The thought of what will happen Saturday leaves Thomas Tang apologetic and even teary-eyed.
The 67-year-old’s restaurant, Won Ton House, is to close after five decades in business, spanning two west-end Ottawa locations and two generations of owner-operators.
“My parents created it, and it seems like I’m letting it go,” says Tang, before he needs to dab tears from his eyes. “Sorry, I’m getting emotional. Somehow I feel like I failed them. I cannot maintain their legacy.”
The Won Ton House is one of Ottawa’s oldest Chinese restaurants. The Golden Palace on Carling Avenue, open for 63 years according to its website, says it is Ottawa’s oldest Chinese restaurant.
Tang’s late parents, Nelson and Winnie Tang, came from Hong Kong to Canada with their three children in 1969. Before he came to Ottawa, Nelson Tang was a chemist in Hong Kong. But he didn’t see a future in his field for himself in Canada, where he wanted to live because his children would receive better educations.
Before the Tangs left Hong Kong, Nelson learned about the restaurant business. After he arrived in Ottawa, he worked as the head chef at the La Paloma Restaurant on Rideau Street. Tang did not have an English name, his son says, but he took “Nelson” because the La Paloma was at the corner of Rideau and Nelson streets.
Eventually the Tangs opened the first Won Ton House in the early 1970s in a strip mall on Richmond Road near Woodroffe Avenue. In a 1989 column, Kathleen Walker, this newspaper’s restaurant critic at the time, recalled the first Won Ton House as her favourite Chinese restaurant, even if it was a simple place bereft of decor and graced with just a counter and a handful of booths. She raved about the hole-in-a-wall’s deep-fried oysters.
Thomas Tang recalled that the first Won Ton House served Canadian breakfasts and fast food during the day before switching to serve Chinese food for dinner. Nelson Tang “wasn’t too sure if the (Chinese) style of cuisine would take off,” Tang says.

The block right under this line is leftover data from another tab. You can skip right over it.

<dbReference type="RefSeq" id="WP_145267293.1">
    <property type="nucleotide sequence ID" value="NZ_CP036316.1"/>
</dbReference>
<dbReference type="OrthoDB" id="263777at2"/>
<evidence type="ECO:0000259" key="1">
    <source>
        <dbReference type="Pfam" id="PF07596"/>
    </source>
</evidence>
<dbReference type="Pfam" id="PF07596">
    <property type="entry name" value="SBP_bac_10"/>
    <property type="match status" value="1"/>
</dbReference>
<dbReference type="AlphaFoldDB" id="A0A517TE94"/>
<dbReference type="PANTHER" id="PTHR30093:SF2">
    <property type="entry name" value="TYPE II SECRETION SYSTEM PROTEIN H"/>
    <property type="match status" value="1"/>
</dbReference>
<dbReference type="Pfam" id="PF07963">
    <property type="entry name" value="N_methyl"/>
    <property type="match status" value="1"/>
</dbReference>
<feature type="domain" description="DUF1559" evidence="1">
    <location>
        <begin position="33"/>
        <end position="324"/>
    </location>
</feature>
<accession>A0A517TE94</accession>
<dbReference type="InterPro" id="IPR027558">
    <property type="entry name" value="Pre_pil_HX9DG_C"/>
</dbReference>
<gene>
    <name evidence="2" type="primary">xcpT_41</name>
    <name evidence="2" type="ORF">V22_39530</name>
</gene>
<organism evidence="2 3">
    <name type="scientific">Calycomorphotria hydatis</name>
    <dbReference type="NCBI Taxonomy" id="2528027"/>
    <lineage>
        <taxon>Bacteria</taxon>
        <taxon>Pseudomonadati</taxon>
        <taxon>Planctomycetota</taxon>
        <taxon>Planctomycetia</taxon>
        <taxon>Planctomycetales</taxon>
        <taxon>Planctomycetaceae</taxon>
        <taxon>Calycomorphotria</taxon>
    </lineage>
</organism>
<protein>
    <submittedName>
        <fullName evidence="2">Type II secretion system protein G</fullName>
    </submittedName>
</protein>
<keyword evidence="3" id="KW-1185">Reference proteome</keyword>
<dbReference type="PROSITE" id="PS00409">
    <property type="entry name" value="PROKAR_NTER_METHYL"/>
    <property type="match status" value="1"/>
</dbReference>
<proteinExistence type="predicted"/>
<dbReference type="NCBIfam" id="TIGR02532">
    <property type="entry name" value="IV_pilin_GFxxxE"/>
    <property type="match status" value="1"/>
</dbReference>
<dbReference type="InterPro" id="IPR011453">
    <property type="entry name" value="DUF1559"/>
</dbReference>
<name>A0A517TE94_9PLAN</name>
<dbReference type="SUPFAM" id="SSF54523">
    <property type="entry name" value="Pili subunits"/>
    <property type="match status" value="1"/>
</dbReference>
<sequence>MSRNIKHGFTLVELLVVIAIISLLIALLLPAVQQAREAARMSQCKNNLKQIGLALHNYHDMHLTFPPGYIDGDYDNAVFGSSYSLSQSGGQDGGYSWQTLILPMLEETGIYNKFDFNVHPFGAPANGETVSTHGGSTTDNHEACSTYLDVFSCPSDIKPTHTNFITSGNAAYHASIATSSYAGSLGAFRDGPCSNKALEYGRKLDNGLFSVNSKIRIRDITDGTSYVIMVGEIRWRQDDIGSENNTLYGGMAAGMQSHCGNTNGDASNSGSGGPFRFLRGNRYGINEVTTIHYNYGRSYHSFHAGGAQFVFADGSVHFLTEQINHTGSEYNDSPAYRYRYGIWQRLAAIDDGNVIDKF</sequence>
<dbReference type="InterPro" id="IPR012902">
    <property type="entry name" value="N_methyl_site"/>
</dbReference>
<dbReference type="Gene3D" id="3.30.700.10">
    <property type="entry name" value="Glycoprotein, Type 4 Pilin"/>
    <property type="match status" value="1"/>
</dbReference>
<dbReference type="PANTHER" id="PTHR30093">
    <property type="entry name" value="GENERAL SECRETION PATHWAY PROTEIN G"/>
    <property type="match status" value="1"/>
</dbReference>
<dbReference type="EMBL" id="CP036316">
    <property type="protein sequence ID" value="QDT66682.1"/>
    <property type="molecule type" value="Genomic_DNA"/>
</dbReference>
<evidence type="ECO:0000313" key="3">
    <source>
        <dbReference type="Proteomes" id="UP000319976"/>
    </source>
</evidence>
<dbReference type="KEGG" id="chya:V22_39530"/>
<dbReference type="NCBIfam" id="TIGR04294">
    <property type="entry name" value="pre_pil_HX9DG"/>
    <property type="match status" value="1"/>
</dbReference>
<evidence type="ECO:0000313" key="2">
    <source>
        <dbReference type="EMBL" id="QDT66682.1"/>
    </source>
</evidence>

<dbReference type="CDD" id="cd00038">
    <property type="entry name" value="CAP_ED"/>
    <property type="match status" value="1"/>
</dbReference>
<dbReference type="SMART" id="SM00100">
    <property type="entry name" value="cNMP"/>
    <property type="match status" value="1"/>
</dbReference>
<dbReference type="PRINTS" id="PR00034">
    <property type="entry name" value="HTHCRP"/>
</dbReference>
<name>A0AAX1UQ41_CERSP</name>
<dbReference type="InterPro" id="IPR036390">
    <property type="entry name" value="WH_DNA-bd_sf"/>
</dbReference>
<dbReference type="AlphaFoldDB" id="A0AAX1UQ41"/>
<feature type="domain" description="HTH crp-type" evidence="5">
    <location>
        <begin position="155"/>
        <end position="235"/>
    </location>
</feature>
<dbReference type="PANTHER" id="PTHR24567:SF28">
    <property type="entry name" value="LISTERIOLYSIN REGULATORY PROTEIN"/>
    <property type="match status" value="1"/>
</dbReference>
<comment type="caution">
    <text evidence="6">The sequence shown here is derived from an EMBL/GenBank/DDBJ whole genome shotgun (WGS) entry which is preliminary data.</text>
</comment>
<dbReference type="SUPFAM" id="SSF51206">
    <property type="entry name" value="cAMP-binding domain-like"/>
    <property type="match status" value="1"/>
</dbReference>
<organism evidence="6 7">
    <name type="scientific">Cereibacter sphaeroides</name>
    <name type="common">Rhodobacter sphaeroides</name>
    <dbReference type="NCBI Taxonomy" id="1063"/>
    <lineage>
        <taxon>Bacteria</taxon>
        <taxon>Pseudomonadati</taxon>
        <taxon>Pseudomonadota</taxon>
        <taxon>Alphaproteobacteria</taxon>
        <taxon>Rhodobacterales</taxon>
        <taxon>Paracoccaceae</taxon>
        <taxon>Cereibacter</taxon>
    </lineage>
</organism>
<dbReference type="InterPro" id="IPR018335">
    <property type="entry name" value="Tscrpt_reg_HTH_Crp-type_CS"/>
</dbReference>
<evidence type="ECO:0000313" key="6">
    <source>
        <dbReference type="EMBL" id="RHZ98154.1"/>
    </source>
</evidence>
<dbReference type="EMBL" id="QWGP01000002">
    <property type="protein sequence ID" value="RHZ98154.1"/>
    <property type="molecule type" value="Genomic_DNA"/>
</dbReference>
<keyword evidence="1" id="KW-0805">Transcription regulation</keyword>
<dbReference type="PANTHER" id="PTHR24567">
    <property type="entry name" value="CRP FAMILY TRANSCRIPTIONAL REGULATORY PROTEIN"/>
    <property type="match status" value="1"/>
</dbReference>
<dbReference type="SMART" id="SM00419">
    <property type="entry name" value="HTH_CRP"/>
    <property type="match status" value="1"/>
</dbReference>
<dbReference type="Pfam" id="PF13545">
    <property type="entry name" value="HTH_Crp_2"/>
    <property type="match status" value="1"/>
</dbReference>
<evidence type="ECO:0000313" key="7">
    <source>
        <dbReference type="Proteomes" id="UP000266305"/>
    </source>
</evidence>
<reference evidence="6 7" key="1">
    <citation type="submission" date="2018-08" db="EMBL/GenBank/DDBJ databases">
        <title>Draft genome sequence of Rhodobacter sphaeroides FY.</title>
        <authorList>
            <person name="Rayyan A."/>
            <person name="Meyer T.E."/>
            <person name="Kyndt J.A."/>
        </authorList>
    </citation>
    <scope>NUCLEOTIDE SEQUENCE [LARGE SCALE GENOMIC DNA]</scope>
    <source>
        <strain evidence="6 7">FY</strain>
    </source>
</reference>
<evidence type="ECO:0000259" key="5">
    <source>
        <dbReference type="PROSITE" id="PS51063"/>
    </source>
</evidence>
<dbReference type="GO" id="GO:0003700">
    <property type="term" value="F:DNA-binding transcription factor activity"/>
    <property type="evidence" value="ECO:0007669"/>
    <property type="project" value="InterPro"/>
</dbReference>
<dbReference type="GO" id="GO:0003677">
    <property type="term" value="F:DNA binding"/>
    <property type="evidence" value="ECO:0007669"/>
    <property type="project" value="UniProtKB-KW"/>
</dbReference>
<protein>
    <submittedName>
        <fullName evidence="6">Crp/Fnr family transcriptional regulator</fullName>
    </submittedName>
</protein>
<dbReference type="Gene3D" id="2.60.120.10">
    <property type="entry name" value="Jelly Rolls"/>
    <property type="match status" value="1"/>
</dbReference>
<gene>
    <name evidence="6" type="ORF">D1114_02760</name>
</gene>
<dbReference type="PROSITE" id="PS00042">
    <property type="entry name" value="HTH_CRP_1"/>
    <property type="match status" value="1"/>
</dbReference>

The first Won Ton House burned down during a fire at its plaza, and the Tangs re-opened further east, on Wellington Street West, in a building that the family now owns. After decades, the Won Ton House remains an attractive dining room, with a large image of Hong Kong’s skyline, circa the late 1980s, nearly filling one wall.
Nelson, who died in 2004, and Winnie, who died in 2017, both worked at the Won Ton House. Thomas worked at the restaurant while he was in high school and then studied business at Western University. After some years as a real estate agent, he took over the family business in the 1990s.
Tang says business is steady at his restaurant and he has the support of many regulars who are saddened by this weekend’s closure, which he announced online earlier this month.
“There are so many memories,” says Tang, citing regulars who had their first date at the Won Ton House, and a woman whose dinner at the restaurant was interrupted when she went into labour. “There’s a lot of stories like that,” he says.
When Sarah Chown, the managing partner of Metropolitan Brasserie, learned Thursday of the impending closure of Won Ton House, she said: “That’s really tragic.
“My family has been ordering from them for Christmas Eve since I was a child. It’s our family Christmas tradition,” said Chown, who is also Ottawa regional chair of the Ontario Restaurant Hotel & Motel Association.
Also among the restaurant’s boosters is Sue McMullen, a Glebe resident who made a trip to the Won Ton House this week for a final takeout order after she heard it would close.
McMullen says she and her friends who celebrated birthday parties at the Won Ton House will be devastated.
“It’s hard to find a restaurant with wonderful service, terrific food, and a nice ambience,” she says.
The main reason for Tang closing Won Ton House is a shortage of staff, Tang says. “It’s so hard to get people to work and I believe a lot of the younger generation are not going into the same businesses,” he says. “They don’t want to work in a Chinese restaurant. It’s very hard to recruit new people.”
A skeleton crew of just a few people runs the restaurant, which closes at 9 p.m. One night this week, Tang did not leave until 2 a.m. because he was occupied with cleaning up and doing prep work, such as making sauces.
Vicki Wu, who came to Canada from China in the early 1990s, has been a server at the Won Ton House for 23 years. She says she is feeling waves of emotion about the closure, although she felt it was imminent, given her boss’s age.
She says she may take a vacation, perhaps her first trip to Europe, and then look for work, but not in the restaurant business. “It will be too hard,” she says.
“The Chinese have a saying: ‘There’s no banquet that will last forever,’” she adds.
Her boss says he doesn’t know what’s next for him after Saturday.
“I’ll take a deep breath, just to calm down. I do not know what I’m going to do,” Tang says.
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